Necrotizing Sialometaplasia Workup

Updated: Mar 29, 2018
  • Author: John A Svirsky, DDS, MEd; Chief Editor: Jeff Burgess, DDS, MSD  more...
  • Print

Imaging Studies

A definitive tissue diagnosis of necrotizing sialometaplasia should exclude the need for radiographic imaging. If erosion of the palatal bone occurs with or without perforation, radiologic examination may be performed. [24]



Incisional biopsy is necessary to establish the diagnosis of necrotizing sialometaplasia (NS). An inadequate biopsy specimen may lead to the misdiagnosis of squamous cell carcinoma or mucoepidermoid carcinoma. Findings in a superficial or limited biopsy specimen may be misinterpreted as a nonspecific ulcer or pseudoepitheliomatous hyperplasia of the surface mucosa.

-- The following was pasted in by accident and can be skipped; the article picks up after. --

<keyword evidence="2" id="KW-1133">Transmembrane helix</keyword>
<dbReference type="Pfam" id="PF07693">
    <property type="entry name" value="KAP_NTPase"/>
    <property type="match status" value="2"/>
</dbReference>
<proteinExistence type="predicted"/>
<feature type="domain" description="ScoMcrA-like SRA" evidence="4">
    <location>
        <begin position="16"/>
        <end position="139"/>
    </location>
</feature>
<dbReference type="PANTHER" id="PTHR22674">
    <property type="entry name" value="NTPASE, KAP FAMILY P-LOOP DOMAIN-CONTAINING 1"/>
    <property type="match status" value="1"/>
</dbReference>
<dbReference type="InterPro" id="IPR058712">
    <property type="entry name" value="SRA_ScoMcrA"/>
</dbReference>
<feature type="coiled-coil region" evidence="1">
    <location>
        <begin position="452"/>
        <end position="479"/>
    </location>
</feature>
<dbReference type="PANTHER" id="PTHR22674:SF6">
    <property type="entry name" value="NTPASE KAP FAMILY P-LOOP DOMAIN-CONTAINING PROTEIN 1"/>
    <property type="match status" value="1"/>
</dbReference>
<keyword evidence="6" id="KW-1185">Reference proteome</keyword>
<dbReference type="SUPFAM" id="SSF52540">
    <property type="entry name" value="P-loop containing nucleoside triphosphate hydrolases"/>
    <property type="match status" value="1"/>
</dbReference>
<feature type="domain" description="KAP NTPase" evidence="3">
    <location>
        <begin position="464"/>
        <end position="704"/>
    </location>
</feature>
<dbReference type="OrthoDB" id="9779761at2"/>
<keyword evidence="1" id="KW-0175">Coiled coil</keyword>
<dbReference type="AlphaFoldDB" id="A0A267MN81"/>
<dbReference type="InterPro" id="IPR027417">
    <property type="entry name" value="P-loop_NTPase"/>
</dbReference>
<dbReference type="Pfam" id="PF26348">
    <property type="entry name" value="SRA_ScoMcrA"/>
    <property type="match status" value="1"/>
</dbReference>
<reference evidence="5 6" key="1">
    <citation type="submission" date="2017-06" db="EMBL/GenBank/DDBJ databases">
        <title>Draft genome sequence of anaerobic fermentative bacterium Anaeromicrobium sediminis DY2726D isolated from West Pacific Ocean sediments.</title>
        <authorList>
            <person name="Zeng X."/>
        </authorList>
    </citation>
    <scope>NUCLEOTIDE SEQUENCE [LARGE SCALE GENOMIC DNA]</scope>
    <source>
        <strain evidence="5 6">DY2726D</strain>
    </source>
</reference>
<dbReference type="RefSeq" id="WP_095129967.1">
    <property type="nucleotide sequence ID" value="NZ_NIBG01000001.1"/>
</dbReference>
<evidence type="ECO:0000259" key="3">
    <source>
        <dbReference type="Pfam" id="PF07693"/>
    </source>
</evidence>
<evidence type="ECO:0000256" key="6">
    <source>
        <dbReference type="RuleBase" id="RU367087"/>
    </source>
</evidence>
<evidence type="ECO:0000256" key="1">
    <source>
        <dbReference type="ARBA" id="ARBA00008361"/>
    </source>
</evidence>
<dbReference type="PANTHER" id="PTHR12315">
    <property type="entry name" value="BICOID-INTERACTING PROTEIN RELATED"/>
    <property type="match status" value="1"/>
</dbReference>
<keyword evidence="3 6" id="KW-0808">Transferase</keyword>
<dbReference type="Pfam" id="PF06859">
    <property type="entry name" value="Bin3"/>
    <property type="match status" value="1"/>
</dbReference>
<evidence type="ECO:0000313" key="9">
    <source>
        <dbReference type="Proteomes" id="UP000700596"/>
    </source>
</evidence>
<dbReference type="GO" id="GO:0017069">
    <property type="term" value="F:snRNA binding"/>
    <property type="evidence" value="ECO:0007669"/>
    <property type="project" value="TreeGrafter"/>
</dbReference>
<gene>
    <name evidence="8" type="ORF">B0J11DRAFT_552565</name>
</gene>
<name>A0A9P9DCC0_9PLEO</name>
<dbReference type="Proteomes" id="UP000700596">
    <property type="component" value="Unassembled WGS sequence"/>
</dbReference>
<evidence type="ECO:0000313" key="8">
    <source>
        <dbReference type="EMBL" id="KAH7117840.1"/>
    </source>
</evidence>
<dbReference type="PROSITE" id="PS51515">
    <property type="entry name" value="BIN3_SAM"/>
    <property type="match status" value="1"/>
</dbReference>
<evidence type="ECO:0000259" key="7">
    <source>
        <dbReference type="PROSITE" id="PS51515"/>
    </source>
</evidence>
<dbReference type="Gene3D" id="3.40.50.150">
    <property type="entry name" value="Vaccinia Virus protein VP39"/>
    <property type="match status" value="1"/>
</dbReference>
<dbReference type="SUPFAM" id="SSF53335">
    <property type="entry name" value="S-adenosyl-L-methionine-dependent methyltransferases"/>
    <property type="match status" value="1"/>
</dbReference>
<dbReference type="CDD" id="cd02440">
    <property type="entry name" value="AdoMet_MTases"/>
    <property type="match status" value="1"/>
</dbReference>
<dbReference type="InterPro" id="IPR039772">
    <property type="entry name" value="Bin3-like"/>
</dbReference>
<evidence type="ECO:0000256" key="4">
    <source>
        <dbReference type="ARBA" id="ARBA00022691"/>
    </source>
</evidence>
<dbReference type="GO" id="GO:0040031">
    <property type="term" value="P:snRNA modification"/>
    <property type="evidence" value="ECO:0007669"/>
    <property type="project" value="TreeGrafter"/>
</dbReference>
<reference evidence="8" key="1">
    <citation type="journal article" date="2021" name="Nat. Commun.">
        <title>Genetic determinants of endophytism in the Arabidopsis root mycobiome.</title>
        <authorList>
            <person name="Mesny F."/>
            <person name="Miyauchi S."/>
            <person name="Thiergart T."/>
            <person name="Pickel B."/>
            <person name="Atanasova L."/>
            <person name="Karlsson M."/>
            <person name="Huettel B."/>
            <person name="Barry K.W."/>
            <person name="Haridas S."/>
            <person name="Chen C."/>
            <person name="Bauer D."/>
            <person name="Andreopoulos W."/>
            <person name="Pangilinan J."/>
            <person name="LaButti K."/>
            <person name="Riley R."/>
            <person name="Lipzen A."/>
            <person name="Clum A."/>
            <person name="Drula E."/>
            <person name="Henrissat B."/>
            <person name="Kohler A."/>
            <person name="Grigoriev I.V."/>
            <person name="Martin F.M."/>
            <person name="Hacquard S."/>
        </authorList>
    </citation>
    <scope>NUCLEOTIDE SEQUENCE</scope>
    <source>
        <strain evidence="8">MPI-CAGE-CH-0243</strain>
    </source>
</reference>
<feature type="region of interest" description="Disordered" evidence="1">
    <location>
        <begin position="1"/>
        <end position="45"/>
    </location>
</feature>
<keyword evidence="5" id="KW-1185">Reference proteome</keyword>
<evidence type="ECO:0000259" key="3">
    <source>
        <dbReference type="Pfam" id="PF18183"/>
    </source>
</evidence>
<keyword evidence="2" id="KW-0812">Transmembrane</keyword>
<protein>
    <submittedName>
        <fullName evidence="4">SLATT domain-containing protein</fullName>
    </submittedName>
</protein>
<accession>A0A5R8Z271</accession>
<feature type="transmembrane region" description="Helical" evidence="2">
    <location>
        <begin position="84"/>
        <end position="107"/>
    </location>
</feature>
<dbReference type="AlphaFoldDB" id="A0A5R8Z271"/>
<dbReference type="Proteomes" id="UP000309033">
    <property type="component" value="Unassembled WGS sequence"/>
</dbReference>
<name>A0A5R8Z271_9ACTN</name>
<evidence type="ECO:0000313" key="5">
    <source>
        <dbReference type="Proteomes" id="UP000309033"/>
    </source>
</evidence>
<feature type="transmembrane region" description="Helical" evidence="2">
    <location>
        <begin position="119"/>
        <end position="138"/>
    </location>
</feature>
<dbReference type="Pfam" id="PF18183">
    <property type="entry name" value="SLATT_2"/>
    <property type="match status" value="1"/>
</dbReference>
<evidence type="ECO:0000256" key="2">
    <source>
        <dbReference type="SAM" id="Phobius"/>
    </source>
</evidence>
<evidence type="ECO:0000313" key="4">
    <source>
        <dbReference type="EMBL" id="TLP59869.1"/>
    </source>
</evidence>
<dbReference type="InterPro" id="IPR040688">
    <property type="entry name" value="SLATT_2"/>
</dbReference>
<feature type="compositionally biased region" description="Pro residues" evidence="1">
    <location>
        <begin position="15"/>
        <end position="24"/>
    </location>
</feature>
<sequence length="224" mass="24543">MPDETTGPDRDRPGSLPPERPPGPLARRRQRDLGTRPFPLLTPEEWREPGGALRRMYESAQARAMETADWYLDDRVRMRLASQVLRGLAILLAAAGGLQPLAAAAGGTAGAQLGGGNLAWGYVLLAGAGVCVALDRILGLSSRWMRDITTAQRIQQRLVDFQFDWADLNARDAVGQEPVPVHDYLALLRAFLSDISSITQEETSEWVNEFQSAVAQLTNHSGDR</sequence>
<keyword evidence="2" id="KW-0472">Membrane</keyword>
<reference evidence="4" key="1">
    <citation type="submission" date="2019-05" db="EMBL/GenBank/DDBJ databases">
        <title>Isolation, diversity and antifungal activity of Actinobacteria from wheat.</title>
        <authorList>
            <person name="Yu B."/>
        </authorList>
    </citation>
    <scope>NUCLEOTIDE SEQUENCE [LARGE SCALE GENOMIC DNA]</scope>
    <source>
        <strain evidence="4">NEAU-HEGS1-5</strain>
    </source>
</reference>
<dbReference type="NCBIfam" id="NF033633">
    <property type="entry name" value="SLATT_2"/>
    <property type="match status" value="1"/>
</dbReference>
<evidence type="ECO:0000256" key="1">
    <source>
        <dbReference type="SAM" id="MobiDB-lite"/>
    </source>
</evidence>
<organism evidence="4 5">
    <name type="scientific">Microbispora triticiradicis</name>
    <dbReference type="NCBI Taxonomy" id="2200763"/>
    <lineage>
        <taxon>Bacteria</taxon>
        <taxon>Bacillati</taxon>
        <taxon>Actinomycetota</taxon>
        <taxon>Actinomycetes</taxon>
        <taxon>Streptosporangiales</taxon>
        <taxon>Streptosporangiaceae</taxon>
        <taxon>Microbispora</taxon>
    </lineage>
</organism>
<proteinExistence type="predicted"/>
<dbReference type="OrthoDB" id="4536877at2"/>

Histologic Findings

The microscopic features of necrotizing sialometaplasia include coagulative necrosis of glandular acini and squamous metaplasia of its ducts. Mucin pooling is present, and an associated inflammatory infiltrate consists of macrophages; neutrophils; and, less commonly, lymphocytes, plasma cells, and eosinophils.

Pseudoepitheliomatous hyperplasia of the overlying mucosa can also be present, but the cytologic features of the squamous component are usually bland. Occasionally, isolated mucous cells may be entrapped within the squamous islands; these cells should not be confused with those of mucoepidermoid carcinoma.

The microscopic differential diagnosis for necrotizing sialometaplasia includes mucoepidermoid carcinoma and squamous cell carcinoma. Some believe that subacute necrotizing sialadenitis is yet another entity that occurs within the spectrum of necrotizing sialometaplasia; it should be distinguished from necrotizing sialometaplasia.